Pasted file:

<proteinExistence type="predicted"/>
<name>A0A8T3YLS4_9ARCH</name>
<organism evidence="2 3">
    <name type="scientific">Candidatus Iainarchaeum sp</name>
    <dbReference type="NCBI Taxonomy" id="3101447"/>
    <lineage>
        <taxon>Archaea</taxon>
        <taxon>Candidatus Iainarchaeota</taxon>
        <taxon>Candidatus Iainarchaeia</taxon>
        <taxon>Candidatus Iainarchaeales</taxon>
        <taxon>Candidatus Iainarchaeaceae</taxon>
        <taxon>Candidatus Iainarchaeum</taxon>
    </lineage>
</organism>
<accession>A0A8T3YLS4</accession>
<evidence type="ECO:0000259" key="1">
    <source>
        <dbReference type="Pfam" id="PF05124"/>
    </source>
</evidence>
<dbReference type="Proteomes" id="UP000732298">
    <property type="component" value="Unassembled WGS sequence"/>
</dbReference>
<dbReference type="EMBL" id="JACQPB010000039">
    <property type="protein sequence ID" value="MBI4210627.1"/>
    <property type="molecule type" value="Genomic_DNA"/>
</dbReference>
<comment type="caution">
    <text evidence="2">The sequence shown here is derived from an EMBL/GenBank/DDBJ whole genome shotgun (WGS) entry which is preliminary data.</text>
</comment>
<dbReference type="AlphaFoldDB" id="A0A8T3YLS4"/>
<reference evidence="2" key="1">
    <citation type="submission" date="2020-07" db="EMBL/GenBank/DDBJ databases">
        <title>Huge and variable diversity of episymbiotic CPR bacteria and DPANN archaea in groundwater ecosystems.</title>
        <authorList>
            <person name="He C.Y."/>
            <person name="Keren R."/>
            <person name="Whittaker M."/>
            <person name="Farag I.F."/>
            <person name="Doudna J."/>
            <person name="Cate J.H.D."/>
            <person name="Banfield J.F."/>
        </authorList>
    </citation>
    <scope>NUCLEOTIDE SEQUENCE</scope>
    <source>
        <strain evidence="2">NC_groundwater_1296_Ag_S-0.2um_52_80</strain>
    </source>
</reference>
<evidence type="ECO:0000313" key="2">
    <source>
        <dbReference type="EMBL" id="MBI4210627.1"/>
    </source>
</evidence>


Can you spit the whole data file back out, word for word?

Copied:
<proteinExistence type="predicted"/>
<name>A0A8T3YLS4_9ARCH</name>
<organism evidence="2 3">
    <name type="scientific">Candidatus Iainarchaeum sp</name>
    <dbReference type="NCBI Taxonomy" id="3101447"/>
    <lineage>
        <taxon>Archaea</taxon>
        <taxon>Candidatus Iainarchaeota</taxon>
        <taxon>Candidatus Iainarchaeia</taxon>
        <taxon>Candidatus Iainarchaeales</taxon>
        <taxon>Candidatus Iainarchaeaceae</taxon>
        <taxon>Candidatus Iainarchaeum</taxon>
    </lineage>
</organism>
<accession>A0A8T3YLS4</accession>
<evidence type="ECO:0000259" key="1">
    <source>
        <dbReference type="Pfam" id="PF05124"/>
    </source>
</evidence>
<dbReference type="Proteomes" id="UP000732298">
    <property type="component" value="Unassembled WGS sequence"/>
</dbReference>
<dbReference type="EMBL" id="JACQPB010000039">
    <property type="protein sequence ID" value="MBI4210627.1"/>
    <property type="molecule type" value="Genomic_DNA"/>
</dbReference>
<comment type="caution">
    <text evidence="2">The sequence shown here is derived from an EMBL/GenBank/DDBJ whole genome shotgun (WGS) entry which is preliminary data.</text>
</comment>
<dbReference type="AlphaFoldDB" id="A0A8T3YLS4"/>
<reference evidence="2" key="1">
    <citation type="submission" date="2020-07" db="EMBL/GenBank/DDBJ databases">
        <title>Huge and variable diversity of episymbiotic CPR bacteria and DPANN archaea in groundwater ecosystems.</title>
        <authorList>
            <person name="He C.Y."/>
            <person name="Keren R."/>
            <person name="Whittaker M."/>
            <person name="Farag I.F."/>
            <person name="Doudna J."/>
            <person name="Cate J.H.D."/>
            <person name="Banfield J.F."/>
        </authorList>
    </citation>
    <scope>NUCLEOTIDE SEQUENCE</scope>
    <source>
        <strain evidence="2">NC_groundwater_1296_Ag_S-0.2um_52_80</strain>
    </source>
</reference>
<evidence type="ECO:0000313" key="2">
    <source>
        <dbReference type="EMBL" id="MBI4210627.1"/>
    </source>
</evidence>